msg.sender the owner can be a contract.
tx.origin the owner can never be a contract.
In a simple call chain A->B->C->D, inside D
msg.sender will be C, and
tx.origin will be A.
msg.sender is preferred for the flexibility it provides. Furthermore, for Serenity, even though it's a while out, Vitalik recommends avoiding
tx.origin: How do I make my DAPP "Serenity-Proof?"
Carefully consider if you really ever need to use
tx.origin. Remember, you may not be the only user of your contract. Other people may want to use your contract and want to interact with it via a contract they've been written.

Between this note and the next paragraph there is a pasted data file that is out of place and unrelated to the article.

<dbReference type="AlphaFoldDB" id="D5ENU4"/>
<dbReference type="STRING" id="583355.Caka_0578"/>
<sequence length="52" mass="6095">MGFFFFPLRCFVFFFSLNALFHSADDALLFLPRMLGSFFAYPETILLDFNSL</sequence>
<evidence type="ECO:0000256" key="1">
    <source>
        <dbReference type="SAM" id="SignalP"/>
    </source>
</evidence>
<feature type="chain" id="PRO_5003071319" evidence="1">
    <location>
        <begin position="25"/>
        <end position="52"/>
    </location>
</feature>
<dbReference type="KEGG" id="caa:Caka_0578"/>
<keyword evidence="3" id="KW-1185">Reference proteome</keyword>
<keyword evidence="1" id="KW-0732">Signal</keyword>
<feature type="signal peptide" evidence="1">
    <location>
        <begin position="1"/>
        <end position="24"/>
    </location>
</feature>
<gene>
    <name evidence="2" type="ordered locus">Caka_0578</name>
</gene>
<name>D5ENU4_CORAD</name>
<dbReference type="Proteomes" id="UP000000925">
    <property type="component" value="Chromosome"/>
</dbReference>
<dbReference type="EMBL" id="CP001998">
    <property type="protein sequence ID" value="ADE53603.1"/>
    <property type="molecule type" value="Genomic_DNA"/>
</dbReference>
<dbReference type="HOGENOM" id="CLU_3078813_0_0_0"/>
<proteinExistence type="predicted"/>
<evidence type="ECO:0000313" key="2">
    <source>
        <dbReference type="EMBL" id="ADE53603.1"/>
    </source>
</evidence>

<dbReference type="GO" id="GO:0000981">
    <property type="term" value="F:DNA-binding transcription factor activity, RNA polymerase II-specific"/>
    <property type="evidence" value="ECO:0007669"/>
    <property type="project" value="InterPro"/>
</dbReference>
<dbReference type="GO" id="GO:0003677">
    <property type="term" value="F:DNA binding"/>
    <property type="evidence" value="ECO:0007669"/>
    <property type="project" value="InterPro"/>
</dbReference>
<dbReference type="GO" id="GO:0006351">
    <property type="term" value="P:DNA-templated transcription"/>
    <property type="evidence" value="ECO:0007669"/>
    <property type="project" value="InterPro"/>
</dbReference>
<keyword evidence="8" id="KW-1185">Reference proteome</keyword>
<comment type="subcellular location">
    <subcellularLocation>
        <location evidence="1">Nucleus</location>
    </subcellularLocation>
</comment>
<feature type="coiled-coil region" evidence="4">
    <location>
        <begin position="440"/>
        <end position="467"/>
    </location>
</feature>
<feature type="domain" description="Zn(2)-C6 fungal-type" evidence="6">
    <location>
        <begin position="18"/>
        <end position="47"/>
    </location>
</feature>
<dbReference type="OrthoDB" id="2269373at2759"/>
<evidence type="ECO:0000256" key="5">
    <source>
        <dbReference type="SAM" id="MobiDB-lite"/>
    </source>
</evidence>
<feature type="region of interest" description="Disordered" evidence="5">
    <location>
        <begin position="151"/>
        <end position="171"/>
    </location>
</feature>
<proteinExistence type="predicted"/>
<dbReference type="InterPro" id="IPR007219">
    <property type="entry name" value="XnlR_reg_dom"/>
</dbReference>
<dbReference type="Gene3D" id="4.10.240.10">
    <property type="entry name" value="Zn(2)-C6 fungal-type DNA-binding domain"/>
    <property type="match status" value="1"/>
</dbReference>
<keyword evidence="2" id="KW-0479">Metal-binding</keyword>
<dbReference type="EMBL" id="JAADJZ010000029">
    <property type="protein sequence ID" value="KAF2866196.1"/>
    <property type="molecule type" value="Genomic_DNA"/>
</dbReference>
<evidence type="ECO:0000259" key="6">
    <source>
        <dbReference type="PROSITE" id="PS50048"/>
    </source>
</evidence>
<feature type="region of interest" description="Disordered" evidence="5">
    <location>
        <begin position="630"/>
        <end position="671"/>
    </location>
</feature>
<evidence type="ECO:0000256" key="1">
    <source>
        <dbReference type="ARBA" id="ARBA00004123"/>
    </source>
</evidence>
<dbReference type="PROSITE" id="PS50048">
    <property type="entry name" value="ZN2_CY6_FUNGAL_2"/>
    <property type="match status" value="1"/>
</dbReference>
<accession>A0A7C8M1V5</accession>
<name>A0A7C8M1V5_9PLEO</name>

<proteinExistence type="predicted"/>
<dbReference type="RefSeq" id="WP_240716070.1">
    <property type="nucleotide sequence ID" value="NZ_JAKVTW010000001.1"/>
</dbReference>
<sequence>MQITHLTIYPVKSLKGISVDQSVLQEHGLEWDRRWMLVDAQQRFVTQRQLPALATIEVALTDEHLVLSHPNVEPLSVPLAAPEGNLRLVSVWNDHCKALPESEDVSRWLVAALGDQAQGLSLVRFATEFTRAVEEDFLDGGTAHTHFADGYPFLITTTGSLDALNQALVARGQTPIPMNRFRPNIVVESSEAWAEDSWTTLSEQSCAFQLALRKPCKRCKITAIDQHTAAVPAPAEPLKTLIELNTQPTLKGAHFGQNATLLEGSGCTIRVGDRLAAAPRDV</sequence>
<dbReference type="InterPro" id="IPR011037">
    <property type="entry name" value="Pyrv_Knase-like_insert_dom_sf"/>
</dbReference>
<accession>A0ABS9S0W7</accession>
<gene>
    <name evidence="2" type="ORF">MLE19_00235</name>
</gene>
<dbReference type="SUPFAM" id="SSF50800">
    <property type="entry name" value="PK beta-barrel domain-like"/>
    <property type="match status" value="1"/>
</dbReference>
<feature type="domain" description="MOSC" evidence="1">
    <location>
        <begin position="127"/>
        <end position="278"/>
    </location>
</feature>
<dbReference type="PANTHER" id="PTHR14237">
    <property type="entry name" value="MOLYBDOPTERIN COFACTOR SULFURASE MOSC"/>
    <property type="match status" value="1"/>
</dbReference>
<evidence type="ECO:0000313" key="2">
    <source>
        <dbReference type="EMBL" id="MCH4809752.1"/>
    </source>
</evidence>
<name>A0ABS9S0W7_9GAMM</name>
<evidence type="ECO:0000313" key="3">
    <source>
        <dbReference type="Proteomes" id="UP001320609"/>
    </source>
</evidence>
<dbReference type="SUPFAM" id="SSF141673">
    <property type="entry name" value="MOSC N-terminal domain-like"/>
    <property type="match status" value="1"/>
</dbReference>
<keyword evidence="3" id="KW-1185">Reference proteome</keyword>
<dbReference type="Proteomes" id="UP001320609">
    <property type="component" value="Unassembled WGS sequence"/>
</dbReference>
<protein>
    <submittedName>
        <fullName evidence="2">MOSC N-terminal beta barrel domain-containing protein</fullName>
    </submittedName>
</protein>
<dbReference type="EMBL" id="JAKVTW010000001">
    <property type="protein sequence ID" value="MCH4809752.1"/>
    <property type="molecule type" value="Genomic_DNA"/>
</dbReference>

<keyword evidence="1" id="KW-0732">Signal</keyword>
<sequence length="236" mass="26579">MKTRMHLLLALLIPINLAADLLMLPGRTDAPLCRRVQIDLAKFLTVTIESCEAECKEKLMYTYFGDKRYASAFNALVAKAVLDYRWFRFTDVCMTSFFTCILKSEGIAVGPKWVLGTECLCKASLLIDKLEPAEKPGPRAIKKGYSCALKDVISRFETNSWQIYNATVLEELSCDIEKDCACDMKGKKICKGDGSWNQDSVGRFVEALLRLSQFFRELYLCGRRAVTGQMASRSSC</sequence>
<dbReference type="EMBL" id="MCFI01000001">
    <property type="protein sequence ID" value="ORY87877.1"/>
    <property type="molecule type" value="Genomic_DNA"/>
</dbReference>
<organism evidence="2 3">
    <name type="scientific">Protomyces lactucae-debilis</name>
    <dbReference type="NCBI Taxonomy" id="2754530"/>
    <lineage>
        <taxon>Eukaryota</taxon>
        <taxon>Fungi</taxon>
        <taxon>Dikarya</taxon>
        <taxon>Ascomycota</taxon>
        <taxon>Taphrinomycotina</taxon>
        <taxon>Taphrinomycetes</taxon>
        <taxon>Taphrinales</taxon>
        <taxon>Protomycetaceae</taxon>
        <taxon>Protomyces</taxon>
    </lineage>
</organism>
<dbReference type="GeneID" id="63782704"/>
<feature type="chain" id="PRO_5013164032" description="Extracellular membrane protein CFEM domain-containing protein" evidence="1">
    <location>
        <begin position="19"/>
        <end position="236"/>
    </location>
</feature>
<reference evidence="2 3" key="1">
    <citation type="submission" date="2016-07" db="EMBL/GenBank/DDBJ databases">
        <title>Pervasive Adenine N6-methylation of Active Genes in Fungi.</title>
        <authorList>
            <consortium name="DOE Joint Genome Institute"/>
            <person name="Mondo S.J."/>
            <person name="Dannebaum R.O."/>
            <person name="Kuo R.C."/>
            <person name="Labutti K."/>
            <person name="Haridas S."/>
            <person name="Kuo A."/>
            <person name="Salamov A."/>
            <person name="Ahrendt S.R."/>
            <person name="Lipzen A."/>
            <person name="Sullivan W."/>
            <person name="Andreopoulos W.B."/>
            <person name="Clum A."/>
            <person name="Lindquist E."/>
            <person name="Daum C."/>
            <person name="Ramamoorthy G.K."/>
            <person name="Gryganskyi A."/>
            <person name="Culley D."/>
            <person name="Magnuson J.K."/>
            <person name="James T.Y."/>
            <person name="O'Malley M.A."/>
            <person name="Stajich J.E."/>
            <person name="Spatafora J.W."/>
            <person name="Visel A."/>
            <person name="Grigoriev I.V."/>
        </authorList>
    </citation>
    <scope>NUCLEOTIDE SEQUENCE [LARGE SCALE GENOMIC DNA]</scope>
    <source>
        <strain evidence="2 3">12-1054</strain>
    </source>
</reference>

If the origin is really desired in D, then each of the functions in the contracts B, C, D could take an extra parameter to propagate the origin: A would pass its address (
this) to B, B would pass the value to C, and C would pass it to D.
EDIT: To emphasize the comment by @WBT below, a contract that uses a passed in value for the origin, must be very careful in how it uses the origin: anyone can pass in a value that is not the real origin.